Read the Signs Around You – Control Game Tips
Control mentions that you need to read signs to get around the Oldest House. Don’t ignore the suggestion! It’s way more important than it seems at first. The in-game map is, for lack of a better word, garbage. It only gives you a vague outline of the world you walk around. It’s the in-game signs — like those you would see in any office building — that actually point you toward specific rooms, elevators, and points of interest.
You Can Always Pick Something Up – Control Game Tips
The “Launch” skill is deeply important. Even at low levels, using it to telekinetically fire office equipment will one-shot enemy shields. Much of the game is a dance between shooting, waiting for your gun to recharge, using Launch, waiting for your energy to recharge, and then shooting some more. Repeat! So you always want to make sure something is in range to pick up, right? Not necessarily! Launch will always grab something — even if nothing is visible. If there are no conveniently placed objects nearby, it will magically tear a chunk out of the wall or ground. That’s what magic powers are for, after all.
Change Your Perspective – Control Game Tips
Pressing down on the D-pad will cause the camera to change perspectives. You can either keep it over Jesse’s left shoulder, or her right shoulder. Obviously you’ll use different angles depending on which direction enemies are coming from. However, there also appears to be a bug or quirk where the camera sticks directly behind the heroine’s head. This is obviously no good. It’s hard to hit zombies when you’ve got an eyeful of hair! Until a patch fixes this issue, the perspective switch will also move the camera back into place.
Ability Points Come From Side Quests – Control Game Tips
There are… just… so many different resources in Control. You’ve got experience points, of course, but also crafting materials. And they’re all named things like “House Memory” or “Unfulfilled Wishes.” Or something. I dunno! And it doesn’t really matter what they’re called, because they all just drop from enemies and treasure chests. Ability Points are a little rarer — a little more precious. These only seem to come from labeled main and side quests you complete throughout the game. They’re also the only way to boost your actual powers, instead of making new mods or improving your guns.
You can tell something is a proper side quest by checking the “Missions” tab of your character menu. Main story quests come with a diamond icon that’s filled in. Side stories have a little downwards pointing arrow (a chevron) and are located in the same sub-section.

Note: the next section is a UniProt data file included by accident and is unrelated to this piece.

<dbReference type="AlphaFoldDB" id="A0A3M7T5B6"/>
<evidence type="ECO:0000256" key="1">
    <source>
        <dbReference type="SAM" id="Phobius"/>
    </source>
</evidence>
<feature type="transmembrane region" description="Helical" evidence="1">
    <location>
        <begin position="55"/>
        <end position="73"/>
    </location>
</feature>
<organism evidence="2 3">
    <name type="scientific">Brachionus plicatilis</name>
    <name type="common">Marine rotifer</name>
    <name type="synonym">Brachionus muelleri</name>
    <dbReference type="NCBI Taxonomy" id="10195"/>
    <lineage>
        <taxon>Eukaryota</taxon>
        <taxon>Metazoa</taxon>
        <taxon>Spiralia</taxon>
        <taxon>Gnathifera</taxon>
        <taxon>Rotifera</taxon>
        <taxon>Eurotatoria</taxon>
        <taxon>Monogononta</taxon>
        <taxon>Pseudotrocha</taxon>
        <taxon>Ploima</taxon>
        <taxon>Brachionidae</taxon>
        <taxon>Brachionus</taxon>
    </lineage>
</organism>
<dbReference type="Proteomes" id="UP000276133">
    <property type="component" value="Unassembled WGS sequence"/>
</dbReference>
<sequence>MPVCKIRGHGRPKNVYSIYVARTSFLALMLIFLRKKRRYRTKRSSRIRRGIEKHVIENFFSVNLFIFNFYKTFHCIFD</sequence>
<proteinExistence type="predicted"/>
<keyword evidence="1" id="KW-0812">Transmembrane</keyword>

Check Back in With NPCs – Control Game Tips
But where do you find side quests? That’s simple! Besides being hidden in certain collectibles, you can also get side quests from NPCs. Emily, Ahti, Underhill, and Arish all have bonus objectives for you to complete as you progress throughout the game. You can find them in Central Executive, the Maintenance Sector, and the Janitor’s Office. Although many of them will begin to congregate in Executive near the end of the game. Besides side quests, they also offer unique dialogue that adds to the game’s plot and world building!
About Board Countermeasures… – Control Game Tips
If you really need crafting materials and XP, there are also Board Countermeasures. Control doesn’t really tip you off about these. It doesn’t even tell you when they become available. But they’re pretty useful. They basically function like bounties and ask you to kill specific enemies under certain conditions. Maybe you have to kill five rangers without dying, or use Spin (the machine gun) to wipe out mold people.
You can carry up to three Board Countermeasures at any one point. And don’t be afraid to abandon them! Some of them get really, really obtuse, or expect you to go places you don’t need to be anytime soon. If that’s the case, drop the useless bounty and replace it with a better one. There are always more!
Bonus: Grip Is the Name of Your Normal Gun
Sometimes a Board Countermeasure refers to “Grip.” This is what your Service Weapon is called in its normal pistol mode. Other modes, like Shatter, are upgrades you have to unlock at control points. This one, while not something you ever intentionally obtain, is always available!